- “My translator tells me that your grandparents referred to human meat as ‘Long Pig?’ What. He did.” (Papua New Guinea)
- “What effect would you say the depleted uranium has had on the terroir?” (Baghdad, Iraq)
- “Really a briney, kind of uriney– yes Mike, it’s a word.” (Mykonos, Greece)
- “No. Fuck no. This is stank.” (Hong Kong)
- “Soju? I love Soju.” (Seoul, Korea)
- “Is this normally eaten on the top of the train? When you can eat? Oh, okay.” (Delhi, India)
- “Oh, good. More testicles.” (Seville, Spain)
- “Look it up then, I’m not a Goddamned thesaurus. Which you maniacs would fly me, business-class, to watch some tribesman stalk and eat, no doubt.” (Mykonos, Greece)
- “Not married, exactly. Well yes, but we have an understanding.” (New Orleans, USA)
- “Really, moist, sort of barn-yardy– did I say moist? Shit. Cut it. Cut it out.” (Dakar, Senegal)
- “This is a lovely basement. Did your family interrogate any partisans here?” (Split, Croatia)
- “Do not– look at me. Don’t say it. Do not say B-roll to me.” (Singapore)
- “Fuck him, I run my own show, and I’m not eating it. Bourdain would be wasted by now.” (Hong Kong)
It occurred to me some years ago that I didn’t know what neither Saddam Hussein nor Kim Kardashian’s voice sounded like.
This led me to conclude that if you don’t know what someone sounds like when they speak for themselves, then all you know is what someone else is telling you about them.
It was especially interesting because in one case their mouthpiece wanted me to love them, whereas in the other, the objective was to help me find a plausible pretext to have them killed.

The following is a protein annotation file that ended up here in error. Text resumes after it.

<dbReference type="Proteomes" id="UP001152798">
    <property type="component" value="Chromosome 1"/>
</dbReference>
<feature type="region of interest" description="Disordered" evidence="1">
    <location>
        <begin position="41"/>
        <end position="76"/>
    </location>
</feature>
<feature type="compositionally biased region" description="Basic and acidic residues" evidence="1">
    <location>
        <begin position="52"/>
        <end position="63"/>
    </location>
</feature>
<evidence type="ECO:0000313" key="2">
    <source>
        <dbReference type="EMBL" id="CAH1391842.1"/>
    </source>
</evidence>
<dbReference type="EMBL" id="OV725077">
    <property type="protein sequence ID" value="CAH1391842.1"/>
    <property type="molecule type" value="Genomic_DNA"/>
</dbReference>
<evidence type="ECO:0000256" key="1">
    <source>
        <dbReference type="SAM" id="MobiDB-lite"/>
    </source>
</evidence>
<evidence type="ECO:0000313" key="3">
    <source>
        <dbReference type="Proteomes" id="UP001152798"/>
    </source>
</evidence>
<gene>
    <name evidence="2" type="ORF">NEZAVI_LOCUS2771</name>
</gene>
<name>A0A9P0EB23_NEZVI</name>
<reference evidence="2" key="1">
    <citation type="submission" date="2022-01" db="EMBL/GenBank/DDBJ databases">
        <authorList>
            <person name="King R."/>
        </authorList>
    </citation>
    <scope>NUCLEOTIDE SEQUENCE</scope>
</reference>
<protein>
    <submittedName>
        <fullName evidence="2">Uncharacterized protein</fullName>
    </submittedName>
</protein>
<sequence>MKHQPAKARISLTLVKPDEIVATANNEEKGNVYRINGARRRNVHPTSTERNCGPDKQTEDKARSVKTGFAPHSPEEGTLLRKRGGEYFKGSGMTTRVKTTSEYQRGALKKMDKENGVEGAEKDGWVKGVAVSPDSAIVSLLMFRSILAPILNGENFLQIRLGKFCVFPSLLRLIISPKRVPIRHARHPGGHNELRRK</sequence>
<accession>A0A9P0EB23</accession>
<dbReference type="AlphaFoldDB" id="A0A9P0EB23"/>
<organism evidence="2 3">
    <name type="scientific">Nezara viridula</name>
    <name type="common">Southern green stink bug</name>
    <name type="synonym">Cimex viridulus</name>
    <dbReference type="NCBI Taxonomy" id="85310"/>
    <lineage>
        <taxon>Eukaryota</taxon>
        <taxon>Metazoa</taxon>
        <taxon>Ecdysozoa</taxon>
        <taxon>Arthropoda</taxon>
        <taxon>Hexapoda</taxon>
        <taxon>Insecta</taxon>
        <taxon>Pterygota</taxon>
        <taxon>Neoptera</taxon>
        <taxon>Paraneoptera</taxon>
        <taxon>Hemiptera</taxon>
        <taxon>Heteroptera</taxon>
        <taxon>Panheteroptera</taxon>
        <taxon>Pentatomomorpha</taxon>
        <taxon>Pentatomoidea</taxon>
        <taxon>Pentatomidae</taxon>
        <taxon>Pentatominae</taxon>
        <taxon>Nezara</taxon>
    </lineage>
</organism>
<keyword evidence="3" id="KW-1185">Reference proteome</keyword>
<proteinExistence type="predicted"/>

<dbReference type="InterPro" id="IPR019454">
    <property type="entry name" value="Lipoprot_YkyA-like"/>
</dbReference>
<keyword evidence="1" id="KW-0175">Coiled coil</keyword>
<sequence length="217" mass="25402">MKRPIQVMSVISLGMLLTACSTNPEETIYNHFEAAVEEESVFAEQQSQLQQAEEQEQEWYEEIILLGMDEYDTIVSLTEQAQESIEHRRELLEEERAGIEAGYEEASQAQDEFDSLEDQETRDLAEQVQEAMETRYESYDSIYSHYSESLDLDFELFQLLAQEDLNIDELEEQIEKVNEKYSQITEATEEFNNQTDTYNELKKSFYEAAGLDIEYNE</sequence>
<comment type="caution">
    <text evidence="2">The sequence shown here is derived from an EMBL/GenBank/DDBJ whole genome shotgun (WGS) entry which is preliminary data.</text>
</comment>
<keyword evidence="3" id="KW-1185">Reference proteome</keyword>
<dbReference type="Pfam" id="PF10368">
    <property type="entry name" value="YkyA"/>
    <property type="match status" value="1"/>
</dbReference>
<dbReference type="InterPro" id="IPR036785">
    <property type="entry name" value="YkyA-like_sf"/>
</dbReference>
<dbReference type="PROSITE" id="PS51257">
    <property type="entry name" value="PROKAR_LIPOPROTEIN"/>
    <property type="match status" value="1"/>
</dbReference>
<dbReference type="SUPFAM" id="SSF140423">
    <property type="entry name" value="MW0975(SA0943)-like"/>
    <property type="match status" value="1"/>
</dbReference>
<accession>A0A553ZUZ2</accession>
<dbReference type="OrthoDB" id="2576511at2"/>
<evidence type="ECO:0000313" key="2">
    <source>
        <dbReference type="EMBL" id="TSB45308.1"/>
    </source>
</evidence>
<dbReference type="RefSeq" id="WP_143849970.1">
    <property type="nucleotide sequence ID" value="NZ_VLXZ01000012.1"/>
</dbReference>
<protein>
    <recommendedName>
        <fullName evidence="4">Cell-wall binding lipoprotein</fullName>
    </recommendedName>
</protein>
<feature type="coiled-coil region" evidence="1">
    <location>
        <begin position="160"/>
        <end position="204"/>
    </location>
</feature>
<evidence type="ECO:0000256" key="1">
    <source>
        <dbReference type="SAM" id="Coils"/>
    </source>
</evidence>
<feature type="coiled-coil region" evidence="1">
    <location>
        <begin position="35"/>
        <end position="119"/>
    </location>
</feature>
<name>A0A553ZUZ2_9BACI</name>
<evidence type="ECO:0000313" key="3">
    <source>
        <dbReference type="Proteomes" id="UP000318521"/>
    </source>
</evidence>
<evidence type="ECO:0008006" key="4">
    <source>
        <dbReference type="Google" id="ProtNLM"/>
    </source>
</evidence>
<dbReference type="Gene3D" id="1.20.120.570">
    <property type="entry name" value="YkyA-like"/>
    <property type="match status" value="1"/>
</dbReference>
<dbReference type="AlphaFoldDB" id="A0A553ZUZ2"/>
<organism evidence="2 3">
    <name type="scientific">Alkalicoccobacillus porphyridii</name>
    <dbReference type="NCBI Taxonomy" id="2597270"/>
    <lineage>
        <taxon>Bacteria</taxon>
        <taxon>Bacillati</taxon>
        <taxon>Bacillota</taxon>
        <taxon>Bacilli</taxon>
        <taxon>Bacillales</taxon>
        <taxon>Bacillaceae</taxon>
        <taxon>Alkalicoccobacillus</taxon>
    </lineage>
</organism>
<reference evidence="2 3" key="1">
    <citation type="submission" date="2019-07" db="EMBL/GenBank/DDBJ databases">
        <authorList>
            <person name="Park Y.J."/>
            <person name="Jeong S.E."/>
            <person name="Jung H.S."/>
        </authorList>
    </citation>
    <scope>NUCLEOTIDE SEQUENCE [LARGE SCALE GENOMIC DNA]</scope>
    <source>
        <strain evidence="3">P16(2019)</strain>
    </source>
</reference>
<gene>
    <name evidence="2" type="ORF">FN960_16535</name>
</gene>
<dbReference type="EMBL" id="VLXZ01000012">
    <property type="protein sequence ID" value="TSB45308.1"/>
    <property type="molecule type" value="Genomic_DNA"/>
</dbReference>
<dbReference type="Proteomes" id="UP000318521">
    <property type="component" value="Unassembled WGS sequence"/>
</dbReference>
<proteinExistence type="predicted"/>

One of them has millions of Twitter followers and makes their living solely on camouflaged endorsements. The other one is dead.
This is the world we are making, and it has its moments, but I can’t escape the feeling that we could somehow be much more productive with these tools.
I wrote a blogging application sometime around 2004 or 2005. Prior to launching it on our Social Media site, my boss at the time asked me, what should we call this? A lot of people are calling these ‘Weblogs’ or ‘Blogs.’
Now, this term was perfectly well-known at the time, if not in fully common usage. There were popular blogs that were clearly ‘weblogs’. I was a dedicated reader of Suck.com. The term, however, was still somewhat ill-defined– if enthusiastically received by early-adopting-marketing types who were all too eager to be on the ground floor of finally making ‘fetch’ happen.
“That’s ridiculous. I call these Journals. Get it? Because they are like a Journal.”
“I don’t think so. Journals sounds dull. Blogs is gaining steam. I think you might be wrong about this.”
“It sounds like desperate internet marketing. Journals is what they are. Not diaries, not Blogs. Journals.”
(To his credit, we went with Blogs.)
So: another example of my being on the wrong side of history, yet again.
I still don’t know what to call what I’m doing.